christmas carol 3d 02I wasn’t sure how I wanted to analyze Charles Dickens’s A Christmas Carol. Should I write about it through a historical context or through the modern context that is really all I know. You can study the past as much as you like, but it’s always through a lens of modernity. For this reason, I decided to look at the story as I would any story published today.

First off, I enjoyed Dickens’s story; it is a quick read with few flaws, in my opinion. Scrooge is famous for being a scrooge. (I wonder where that word came from. Joking aside, it’s theorized it came from the word “scrouge.”) Scrooge doesn’t treat people well, cares for money and little else. He does have a backstory, though, that explains why he became such a despicable person. Dickens sets up the backstory in an original way, in that rather than providing an infodump, his past is incorporated into the narrative by way of a ghost who takes him there, or at least lets him view it.

Scrooge wasn’t really all that bad when he was younger, but he has always loved money, which pushes away his fiancée. He was a lonely child, but, thanks to his surrogate father, it didn’t seem to affect him as much as it could have. Perhaps his greed ended up being the root of his future sins, that and the death of Marley, which impacted him greatly.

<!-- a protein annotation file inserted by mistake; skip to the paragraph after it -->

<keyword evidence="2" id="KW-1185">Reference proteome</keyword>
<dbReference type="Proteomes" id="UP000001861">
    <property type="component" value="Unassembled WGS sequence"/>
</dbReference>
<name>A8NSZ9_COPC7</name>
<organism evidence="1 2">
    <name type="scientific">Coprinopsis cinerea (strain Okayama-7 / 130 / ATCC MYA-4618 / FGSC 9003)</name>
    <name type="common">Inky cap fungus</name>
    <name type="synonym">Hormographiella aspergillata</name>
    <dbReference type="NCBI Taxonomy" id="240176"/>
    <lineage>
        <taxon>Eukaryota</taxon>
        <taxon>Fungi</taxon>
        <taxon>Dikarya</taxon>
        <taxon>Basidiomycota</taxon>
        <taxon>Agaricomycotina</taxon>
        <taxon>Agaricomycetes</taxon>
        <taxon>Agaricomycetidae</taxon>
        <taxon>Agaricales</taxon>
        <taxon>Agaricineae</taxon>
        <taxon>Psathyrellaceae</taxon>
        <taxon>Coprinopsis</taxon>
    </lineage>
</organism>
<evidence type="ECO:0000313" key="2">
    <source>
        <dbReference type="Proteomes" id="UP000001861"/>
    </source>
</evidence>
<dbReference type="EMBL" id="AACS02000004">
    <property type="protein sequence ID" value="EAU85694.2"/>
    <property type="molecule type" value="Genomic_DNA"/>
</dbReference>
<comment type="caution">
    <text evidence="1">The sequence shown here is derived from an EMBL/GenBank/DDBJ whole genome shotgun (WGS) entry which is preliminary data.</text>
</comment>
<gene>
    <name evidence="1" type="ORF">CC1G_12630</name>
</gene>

Stave Two and Three are areas where I do have some difficulty believing Scrooge and his character. He’s a miser, mean-spirited, greedy, and cares for only himself; however, there are times he shows remorse or even somewhat repents during his travels with the second spirit. It doesn’t stick, but it seems instantaneous. Now, would Scrooge act or feel this way in reality, especially this soon in the narrative? His intense apathy, even hatred at times, for others seems like it would prohibit such contradictory emotions after very little revelation. For the average person, the revelations would be huge, but no so with Scrooge. He’s see suffering, suffered himself, caused much as well, so why does he feel this way so quickly? Sure, he only shows it for very brief moments, but it still pulled me out of the story.

I enjoyed Stave Four the most, and it’s where the reader also gets to see Dickens’s ability to provide humor during serious scenes. This could ruin a story if not done right, but Dickens is a master for a reason. Ultimately, Scrooge gets to see what happens after he dies. One of my favorite parts of the story is when he discovers no one will attend his funeral except for local businessmen, and only if they are provided with a lunch. This, I found, to be hilarious. Furthermore, all his possessions are taken away and sold; not a single person cares for him enough to take care of his grave after he passes; he lived a life alone and full of greed and possessions, but dies alone without even his possessions to comfort him.